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Chem wing’s $50-million upgrade

April 30, 2009

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The Shrum Science Centre chemistry wing will get a much-needed facelift over the next two years, thanks to a $49.4-million cash infusion from the provincial government and Industry Canada’s Knowledge Infrastructure program. The wing houses classrooms and research labs built to 1965-vintage building codes and research standards, which have changed dramatically over the past 40 years.

The project will refurbish the wing’s exterior envelope, adding seismic bracing, new heating, ventilation and air-conditioning systems, removing waste materials, upgrading mechanical and electrical systems, redesigning lab areas and generally renovating the entire facility to modern, eco-friendly standards.

Renewing the 102,000-sq.-ft. facility, home to nearly 60 faculty and staff, will help SFU further its R&D contributions in key areas including health and life sciences, the environment, and information and communication technologies.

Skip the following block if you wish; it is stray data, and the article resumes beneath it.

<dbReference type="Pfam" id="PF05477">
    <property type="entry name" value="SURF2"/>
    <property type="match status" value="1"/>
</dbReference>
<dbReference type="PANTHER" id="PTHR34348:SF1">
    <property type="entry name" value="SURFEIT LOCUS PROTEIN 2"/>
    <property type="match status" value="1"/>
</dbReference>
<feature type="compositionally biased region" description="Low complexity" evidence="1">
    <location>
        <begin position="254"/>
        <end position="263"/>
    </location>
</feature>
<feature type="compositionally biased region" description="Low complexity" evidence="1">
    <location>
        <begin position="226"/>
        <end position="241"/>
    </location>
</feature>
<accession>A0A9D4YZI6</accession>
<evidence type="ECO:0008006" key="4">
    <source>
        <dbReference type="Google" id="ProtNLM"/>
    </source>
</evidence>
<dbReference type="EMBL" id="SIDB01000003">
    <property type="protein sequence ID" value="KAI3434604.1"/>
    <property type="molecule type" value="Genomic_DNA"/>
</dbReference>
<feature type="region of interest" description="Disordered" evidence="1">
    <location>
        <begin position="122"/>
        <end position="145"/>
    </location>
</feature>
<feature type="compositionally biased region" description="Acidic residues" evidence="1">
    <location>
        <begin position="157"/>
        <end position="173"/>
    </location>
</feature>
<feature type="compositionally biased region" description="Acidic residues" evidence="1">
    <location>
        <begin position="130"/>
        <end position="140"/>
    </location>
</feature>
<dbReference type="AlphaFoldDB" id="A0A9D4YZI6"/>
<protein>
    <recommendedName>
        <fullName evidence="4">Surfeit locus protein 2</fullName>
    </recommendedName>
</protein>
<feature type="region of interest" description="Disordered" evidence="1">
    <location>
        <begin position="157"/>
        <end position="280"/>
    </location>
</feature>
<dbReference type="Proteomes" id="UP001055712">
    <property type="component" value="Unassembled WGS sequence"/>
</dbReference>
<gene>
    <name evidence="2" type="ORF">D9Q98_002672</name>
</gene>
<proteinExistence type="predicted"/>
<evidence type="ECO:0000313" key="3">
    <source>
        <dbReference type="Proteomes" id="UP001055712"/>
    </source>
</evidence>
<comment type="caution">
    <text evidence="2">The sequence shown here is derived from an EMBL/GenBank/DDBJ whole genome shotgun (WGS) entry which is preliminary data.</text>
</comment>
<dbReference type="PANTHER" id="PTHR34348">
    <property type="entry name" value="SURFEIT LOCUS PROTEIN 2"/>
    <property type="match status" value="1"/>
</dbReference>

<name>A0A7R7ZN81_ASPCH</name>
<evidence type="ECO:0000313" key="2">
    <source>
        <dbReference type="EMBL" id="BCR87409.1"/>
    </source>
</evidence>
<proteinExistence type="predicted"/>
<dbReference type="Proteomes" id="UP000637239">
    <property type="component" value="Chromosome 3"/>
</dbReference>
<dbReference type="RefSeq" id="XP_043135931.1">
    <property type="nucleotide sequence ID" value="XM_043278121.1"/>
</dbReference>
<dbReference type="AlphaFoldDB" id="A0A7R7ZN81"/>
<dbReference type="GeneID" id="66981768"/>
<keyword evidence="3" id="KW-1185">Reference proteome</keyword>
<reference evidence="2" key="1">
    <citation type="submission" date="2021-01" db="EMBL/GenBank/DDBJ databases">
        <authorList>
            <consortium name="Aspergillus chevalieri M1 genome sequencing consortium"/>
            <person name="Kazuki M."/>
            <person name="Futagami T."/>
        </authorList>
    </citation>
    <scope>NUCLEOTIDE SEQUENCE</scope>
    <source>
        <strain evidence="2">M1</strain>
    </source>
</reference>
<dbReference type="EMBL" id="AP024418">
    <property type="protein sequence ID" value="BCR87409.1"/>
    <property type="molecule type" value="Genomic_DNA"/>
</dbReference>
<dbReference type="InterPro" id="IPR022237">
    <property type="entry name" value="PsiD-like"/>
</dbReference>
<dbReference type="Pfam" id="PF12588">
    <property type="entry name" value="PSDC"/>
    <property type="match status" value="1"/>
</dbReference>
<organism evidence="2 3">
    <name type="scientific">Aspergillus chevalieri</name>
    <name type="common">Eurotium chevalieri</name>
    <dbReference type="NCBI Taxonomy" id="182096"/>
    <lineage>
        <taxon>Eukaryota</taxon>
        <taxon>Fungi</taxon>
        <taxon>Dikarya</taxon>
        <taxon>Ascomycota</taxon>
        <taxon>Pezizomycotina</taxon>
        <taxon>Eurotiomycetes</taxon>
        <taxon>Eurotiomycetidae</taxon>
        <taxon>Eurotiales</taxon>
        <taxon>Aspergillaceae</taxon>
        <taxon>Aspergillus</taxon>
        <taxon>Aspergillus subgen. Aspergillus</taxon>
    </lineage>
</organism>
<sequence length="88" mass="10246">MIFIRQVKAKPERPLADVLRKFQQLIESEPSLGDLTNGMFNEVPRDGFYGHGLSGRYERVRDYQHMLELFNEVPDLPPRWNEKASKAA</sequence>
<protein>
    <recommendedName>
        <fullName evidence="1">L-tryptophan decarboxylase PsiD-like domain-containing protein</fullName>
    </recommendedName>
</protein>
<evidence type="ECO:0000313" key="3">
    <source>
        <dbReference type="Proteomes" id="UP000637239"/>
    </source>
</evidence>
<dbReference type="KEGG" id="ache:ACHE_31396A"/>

"We need to rapidly improve our infrastructure to keep pace with increasing demand, to ensure the continued safety of our community members, attract promising researchers, and produce highly skilled graduates," says chair Andrew Bennet.

"In one year, our teaching labs in Shrum accommodate more than 2,200 undergraduate students," Bennet notes, adding that another 1,100 are taught in the newer South Sciences building’s organic-chemistry labs. It also houses about 50 graduate students and 10 post-doctoral fellows.

Undergraduate chemistry teaching and research labs will be relocated during construction, which is expected to begin in June.

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